100 Leading Media Companies

From Facebook to Google to Raycom, Find Out Who's Tops

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U.S. media revenue for the 100 Leading Media Companies rose 5.4% to $322.5 billion in 2010, a turnaround following the 2007-2009 recession.

But the media market is losing momentum. Revenue for the nation's largest media firms grew 4.5% in the first half of 2011, according to Ad Age DataCenter's analysis. First-half U.S. measured ad spending increased a relatively weak 3.2%, according to WPP's Kantar Media. GDP this year is expected to grow a tepid 1.6%. There is rampant speculation about a double-dip recession.

The U.S. media industry has added 3,900 jobs so far this year -- but only because big gains in digital made up for losses in traditional media.

Digital-media firms are seeing a surge in revenue and employment. Zynga's 2010 U.S. revenue more than quadrupled to $402 million, allowing the social-media games company to make its debut in this report with the fastest growth among the Media 100.

Facebook's estimated U.S. revenue more than doubled. Google's estimated net U.S. media revenue rocketed 27.4% -- a $2 billion increase.

Revenue for Media 100's digital sector -- mostly digital pure plays -- jumped 17.7% in 2010, the strongest growth of any sector.

Broadcast TV wasn't far behind, with 14.0% growth driven by a revival of local auto advertising and election spending. Broadcast TV isn't seeing such gains in 2011. Station owner Gray Television's 2010 revenue leaped 28.0%, boosted by autos and elections; first-half 2011 revenue fell slightly. Media 100 cable networks generated strong 2010 growth of 8.6%, benefiting from gains in both ad revenue and fees charged to video/broadband providers. Cable continues to do well. At Scripps Networks Interactive, parent of HGTV and Food Network, first-half 2011 revenue for cable networks and related websites rose 10.7%.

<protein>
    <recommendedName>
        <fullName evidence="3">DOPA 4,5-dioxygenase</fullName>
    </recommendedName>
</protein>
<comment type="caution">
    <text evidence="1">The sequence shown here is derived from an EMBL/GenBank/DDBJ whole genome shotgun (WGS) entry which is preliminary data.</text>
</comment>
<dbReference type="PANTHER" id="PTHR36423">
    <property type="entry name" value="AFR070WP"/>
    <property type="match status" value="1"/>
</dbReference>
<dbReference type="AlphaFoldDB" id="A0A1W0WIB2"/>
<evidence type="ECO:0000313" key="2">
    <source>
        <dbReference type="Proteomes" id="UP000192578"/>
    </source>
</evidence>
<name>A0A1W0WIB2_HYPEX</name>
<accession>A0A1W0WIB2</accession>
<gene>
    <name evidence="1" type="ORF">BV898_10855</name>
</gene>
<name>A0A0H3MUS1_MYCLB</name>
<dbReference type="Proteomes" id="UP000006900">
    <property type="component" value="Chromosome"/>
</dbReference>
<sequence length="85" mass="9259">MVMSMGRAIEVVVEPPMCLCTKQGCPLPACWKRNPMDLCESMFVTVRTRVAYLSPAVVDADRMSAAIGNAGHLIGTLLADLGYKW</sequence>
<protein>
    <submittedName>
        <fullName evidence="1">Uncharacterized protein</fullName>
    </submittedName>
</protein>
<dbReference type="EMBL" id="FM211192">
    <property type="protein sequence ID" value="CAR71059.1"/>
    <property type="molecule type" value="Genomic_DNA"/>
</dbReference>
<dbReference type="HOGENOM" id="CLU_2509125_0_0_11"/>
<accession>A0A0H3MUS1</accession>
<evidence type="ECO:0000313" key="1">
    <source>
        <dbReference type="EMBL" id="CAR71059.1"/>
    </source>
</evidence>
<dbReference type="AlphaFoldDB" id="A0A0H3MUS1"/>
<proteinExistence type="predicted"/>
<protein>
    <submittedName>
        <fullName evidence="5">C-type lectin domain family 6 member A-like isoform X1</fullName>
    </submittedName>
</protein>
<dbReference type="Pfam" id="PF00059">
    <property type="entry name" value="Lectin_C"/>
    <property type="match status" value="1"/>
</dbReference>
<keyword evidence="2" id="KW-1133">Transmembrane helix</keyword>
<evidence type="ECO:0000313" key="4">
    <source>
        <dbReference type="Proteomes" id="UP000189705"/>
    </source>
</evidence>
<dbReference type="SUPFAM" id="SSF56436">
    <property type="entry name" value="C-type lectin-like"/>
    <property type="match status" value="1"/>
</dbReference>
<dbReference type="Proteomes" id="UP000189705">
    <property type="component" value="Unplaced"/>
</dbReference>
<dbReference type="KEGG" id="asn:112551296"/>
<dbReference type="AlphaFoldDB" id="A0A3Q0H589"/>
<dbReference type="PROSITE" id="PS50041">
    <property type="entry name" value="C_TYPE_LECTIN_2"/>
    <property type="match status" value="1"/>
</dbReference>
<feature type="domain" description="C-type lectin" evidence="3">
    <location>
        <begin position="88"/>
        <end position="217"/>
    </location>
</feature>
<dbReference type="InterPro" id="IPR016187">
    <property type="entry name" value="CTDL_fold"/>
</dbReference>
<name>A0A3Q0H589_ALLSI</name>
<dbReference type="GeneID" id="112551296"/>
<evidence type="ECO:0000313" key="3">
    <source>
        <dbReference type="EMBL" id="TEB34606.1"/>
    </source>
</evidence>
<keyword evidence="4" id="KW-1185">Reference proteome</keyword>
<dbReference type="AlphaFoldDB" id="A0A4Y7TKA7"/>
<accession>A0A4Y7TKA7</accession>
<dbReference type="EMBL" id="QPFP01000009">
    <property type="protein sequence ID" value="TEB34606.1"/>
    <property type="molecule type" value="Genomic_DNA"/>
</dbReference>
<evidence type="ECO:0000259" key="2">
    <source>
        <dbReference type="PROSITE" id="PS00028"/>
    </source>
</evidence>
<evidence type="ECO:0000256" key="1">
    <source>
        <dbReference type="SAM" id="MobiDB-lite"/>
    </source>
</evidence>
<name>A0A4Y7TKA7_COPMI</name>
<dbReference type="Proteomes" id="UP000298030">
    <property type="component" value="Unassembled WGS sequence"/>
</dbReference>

Video/broadband providers -- cable systems and their satellite and telecom-owned rivals -- managed a 6.5% increase in 2010 net media revenue.

Media 100 magazine revenue decreased 0.8% in 2010, essentially stabilizing after tumbling 19.6% in 2009.

Newspaper revenue dropped 5.1%, better than 2009's 21.5% plunge.

The Media 100's worst-performing sector: yellow pages, down 17.9%. Local Insight Regatta Holdings in November 2010 filed for Chapter 11, becoming the third major yellow-pages publisher to go through a recent bankruptcy reorganization.

Other Media 100 players are pursuing deals or absorbing what they bought. Time Warner Cable is buying Insight Communications, a regional cable-systems operator. Investment firm Alden Global Capital in July 2011 bought Journal Register Co., a newspaper publisher. Cumulus Media last month bought Citadel Broadcasting Corp., another major radio broadcaster.

The really big deal in media is Comcast Corp. With its January 2011 purchase of a majority stake in NBC Universal, Comcast now has more than twice the U.S. media revenue of any other company.

For an index to the full 100 Leading Media Companies report, click here.
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